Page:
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01 SEPTEMBER 2017

Truth In Advertising: Guerrilla Art in Santa Cruz 1980-1985

"The photographs in this exhibit are of actual altered billboards that appeared on the streets of Santa Cruz, California from 1980 to 1985. The photographs have been adjusted for brightness, contrast, and parallax, but no content changes were made.

The billboards were made over by a clandestine network of midnight billboard editors operating under the name of Truth In Advertising, or TIA for short.

This exhibit of their historic work was first presented in 2007 at the Santa Cruz Museum of Art and History. The exhibit is made up of 12 billboards presented in the order in which they appeared on the streets of Santa Cruz. The sequence also tells the story of Truth in Advertising, and documents publicity and commentary."

(Bob Stayton)

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TAGS

1980sactivismadadvertising billboardsadvertising hijackingappropriation practicesbillboardbillboard bandit • Bob Stayton • critical cultural hijacking • culture jammingdetournement publicitaire • guerrilla art • guerrilla tacticsmedia hijacking • media reinterpretation • re-purposerecombinatory practiceridicule • Santa Cruz • transformative works • Truth in Advertising (TIA) • William Board (pseudonym)

CONTRIBUTOR

Simon Perkins
16 NOVEMBER 2008

Peter Kennard: photomontage activist

"Peter Kennard has spent most of his life in London, and has been considerably more involved than most in the capital's political gatherings during the last 25 years.
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His two major subjects quickly emerged: armaments and poverty. This was the early eighties with 3 million unemployed, Thatcher in her first term girding her loins for the Falklands War, and the CND at the height of its popularity. Kennard had an audience.
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'The point of my work is to use easily accessible iconic images, but to render them unacceptable. To break down the image of the all–powerful missile....after breaking them, to show new possibilities emerging in the cracks and splintered fragments of the old reality.'

His belief at this time was that photomontage had the power to show the causes rather than the results. In recent times however, he seems to have had his doubts: 'There is a problem with montage in that you see it everywhere now because of digital technology. There is so much transformed imagery around that people accept constructed images without questioning their meaning. I think my work was losing impact because of that.'"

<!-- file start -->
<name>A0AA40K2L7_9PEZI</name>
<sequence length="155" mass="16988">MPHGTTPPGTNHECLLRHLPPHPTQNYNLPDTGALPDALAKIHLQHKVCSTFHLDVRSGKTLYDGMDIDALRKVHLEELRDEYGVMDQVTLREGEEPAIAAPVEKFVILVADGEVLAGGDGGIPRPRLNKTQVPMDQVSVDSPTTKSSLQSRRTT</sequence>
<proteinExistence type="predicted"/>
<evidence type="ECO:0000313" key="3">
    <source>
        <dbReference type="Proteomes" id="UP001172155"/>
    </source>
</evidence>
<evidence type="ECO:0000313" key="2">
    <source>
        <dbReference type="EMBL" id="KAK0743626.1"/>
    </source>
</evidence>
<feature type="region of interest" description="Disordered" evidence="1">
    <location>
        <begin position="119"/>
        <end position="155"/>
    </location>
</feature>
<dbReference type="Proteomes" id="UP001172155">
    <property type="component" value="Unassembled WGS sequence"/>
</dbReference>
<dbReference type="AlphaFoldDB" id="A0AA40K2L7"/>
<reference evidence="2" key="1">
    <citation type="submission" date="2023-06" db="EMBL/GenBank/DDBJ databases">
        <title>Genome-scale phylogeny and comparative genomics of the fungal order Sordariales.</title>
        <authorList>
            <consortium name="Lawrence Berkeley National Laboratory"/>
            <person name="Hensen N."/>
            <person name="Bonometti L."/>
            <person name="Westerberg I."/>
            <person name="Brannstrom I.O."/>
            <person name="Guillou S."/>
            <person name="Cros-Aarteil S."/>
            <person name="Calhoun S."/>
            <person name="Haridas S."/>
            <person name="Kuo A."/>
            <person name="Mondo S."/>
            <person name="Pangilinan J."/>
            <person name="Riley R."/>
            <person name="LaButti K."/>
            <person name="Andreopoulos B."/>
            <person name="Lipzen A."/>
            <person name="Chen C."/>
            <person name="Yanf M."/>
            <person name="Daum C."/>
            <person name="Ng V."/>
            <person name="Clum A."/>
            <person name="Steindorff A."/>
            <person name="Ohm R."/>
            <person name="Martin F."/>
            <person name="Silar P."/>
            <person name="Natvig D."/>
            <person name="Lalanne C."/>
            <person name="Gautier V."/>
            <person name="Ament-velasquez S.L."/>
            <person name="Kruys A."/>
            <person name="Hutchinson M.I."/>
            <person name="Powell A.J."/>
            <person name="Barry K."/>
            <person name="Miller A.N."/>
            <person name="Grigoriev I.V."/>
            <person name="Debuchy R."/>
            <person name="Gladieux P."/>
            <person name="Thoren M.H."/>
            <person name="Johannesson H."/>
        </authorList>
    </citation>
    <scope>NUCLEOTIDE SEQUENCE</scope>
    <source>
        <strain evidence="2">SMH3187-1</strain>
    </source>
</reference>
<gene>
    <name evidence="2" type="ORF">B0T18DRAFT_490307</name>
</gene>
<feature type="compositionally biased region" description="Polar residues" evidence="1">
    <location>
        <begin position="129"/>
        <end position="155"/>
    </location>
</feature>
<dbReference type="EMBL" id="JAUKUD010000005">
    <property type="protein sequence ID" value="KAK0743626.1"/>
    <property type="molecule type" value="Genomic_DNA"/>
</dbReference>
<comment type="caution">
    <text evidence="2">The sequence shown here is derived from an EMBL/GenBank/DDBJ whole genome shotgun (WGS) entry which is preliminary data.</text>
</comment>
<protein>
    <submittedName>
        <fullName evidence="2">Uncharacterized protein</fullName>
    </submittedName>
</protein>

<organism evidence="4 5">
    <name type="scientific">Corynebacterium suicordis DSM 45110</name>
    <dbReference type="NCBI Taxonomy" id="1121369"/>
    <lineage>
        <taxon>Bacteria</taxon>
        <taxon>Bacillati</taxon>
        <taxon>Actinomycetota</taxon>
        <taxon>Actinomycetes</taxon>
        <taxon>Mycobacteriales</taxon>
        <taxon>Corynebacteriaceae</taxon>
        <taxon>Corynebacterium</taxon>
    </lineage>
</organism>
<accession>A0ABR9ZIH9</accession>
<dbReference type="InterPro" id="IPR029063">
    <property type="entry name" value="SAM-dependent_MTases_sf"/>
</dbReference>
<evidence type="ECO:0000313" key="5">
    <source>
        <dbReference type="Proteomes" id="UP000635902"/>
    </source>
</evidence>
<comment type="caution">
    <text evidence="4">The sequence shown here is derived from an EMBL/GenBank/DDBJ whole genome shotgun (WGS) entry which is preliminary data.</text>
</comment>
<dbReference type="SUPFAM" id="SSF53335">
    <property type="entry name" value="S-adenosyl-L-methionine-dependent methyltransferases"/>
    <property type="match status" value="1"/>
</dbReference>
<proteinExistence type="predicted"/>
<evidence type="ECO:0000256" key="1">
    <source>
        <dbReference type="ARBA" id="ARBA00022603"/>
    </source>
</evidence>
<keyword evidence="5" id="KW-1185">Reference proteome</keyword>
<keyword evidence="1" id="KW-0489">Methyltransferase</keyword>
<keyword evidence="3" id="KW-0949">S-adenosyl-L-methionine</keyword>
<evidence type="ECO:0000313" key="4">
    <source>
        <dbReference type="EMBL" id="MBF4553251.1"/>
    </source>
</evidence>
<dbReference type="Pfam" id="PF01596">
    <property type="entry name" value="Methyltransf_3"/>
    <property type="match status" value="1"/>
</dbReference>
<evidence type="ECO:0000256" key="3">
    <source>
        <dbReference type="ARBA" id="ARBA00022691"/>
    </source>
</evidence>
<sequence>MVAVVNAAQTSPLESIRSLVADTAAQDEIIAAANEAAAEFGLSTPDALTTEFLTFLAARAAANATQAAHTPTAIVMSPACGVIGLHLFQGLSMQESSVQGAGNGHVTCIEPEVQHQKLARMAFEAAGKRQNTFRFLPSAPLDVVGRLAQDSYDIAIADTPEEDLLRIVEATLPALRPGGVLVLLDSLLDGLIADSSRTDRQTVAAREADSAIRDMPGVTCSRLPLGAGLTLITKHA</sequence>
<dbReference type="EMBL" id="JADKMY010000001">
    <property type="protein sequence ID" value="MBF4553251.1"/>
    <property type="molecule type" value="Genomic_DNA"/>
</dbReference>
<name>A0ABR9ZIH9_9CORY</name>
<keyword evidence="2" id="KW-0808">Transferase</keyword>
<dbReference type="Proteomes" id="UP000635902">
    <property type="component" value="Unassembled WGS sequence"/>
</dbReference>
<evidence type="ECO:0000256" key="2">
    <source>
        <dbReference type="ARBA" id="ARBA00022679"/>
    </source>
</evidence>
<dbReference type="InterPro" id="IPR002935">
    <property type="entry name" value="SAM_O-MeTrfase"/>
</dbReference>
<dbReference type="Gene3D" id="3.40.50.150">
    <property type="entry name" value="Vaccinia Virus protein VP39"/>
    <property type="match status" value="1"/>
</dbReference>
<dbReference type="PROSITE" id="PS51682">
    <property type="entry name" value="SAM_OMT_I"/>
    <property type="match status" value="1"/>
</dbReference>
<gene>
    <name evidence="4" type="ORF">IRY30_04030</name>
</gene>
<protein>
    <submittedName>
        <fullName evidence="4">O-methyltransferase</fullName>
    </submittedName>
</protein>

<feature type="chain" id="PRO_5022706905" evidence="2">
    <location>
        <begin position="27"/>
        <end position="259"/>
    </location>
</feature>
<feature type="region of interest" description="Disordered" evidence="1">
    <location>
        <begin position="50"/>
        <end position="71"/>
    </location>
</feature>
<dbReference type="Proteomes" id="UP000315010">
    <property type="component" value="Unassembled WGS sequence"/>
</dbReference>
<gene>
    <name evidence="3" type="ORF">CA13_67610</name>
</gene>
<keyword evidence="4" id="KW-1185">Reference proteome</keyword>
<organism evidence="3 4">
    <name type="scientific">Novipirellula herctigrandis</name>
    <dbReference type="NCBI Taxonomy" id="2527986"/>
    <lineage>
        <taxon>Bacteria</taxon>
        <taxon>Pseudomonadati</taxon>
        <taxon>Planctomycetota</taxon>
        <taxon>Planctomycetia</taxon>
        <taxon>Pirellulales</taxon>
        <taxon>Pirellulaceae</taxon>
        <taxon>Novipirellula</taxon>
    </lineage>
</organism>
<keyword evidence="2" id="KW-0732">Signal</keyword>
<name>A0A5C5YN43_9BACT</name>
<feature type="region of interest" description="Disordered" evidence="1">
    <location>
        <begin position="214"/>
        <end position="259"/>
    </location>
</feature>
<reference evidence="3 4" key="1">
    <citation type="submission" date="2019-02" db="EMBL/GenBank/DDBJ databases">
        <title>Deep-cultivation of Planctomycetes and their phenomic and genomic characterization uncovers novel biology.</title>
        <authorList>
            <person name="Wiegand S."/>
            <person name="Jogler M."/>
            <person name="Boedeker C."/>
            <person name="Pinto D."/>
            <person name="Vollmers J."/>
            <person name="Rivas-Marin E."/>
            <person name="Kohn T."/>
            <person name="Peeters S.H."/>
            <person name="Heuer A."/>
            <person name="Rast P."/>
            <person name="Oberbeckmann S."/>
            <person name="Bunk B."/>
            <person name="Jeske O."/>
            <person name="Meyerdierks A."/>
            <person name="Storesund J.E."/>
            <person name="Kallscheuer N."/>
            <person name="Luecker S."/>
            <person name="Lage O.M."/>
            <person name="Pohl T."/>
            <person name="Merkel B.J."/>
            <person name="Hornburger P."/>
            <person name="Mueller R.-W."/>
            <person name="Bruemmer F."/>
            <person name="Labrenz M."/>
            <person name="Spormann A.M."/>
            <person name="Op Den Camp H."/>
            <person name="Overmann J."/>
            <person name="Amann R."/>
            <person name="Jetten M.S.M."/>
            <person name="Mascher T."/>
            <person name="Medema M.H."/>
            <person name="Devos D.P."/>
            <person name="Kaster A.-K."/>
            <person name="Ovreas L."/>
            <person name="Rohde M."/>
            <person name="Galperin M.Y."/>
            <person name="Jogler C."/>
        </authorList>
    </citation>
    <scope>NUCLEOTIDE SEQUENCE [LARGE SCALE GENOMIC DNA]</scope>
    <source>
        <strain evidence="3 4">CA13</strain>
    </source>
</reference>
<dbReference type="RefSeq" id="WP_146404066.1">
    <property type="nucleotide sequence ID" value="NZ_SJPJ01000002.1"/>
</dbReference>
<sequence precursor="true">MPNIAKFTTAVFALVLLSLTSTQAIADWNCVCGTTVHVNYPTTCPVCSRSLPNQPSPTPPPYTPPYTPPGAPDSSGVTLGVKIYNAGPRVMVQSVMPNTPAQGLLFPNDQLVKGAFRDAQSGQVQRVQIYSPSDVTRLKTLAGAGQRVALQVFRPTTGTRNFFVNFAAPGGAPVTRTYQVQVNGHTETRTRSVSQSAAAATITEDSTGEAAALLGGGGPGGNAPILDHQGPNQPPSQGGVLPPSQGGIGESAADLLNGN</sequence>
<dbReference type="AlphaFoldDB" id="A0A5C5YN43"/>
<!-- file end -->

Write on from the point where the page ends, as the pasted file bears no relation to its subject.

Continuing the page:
(David Palmer)

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TAGS

activismart • CND • culture jammingcut and paste • Falklands War • guerrilla tacticsMargaret Thatcherparody • Peter Kennard • photographyphotomontagepolitical satirepoliticspropagandare-purposeridiculetacticTony BlairUK

CONTRIBUTOR

Simon Perkins
16 NOVEMBER 2008

John Heartfield

[Short extract from America's Ovation TV on pioneering photomontage activist John Heartfield.]

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CONTRIBUTOR

Simon Perkins
22 APRIL 2005

Heartfield: Political Commentary Through Photomontage

"Exposing Nazism, and its leaders, to ridicule was [John] Heartfield's main aim in the 30s. 'The Meaning of the Hitler Salute' shows Hitler's right hand accepting a wad of bank notes from a gigantic bourgeois standing behind him. ''Little man requests big donation. Motto: Millions are behind me.

Heartfield was an early pioneer of photomontage. He used it as a political weapon to challenge fascism prior to the 2nd World War. For Heartfield ''New political problems demand[ed] new means of propaganda. For this task photography [possessed] the greatest power of persuasion."

(The Leninist, 1992)

Fig.1 John Heartfield (1932). Der Sinn des Hitlergrusses: Kleiner Mann bittet um große Gaben. Motto: Millonen Stehen Hinter Mir! [The Meaning of the Hitler Salute: Little man asks for big gifts. Motto: Millions Stand Behind Me!], 1932 [http://www.metmuseum.org/toah/works–of–art/1987.1125.8]

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TAGS

1932 • activismAdolf Hitleranglophobia • character portrait • fotomontageGermanguerrilla tacticsHelmut HerzfeldJohn HeartfieldNaziparodypersuasionphotographyphotomontagepolitical • political poster • propagandaridiculetacticThird Reichundermineupstaging
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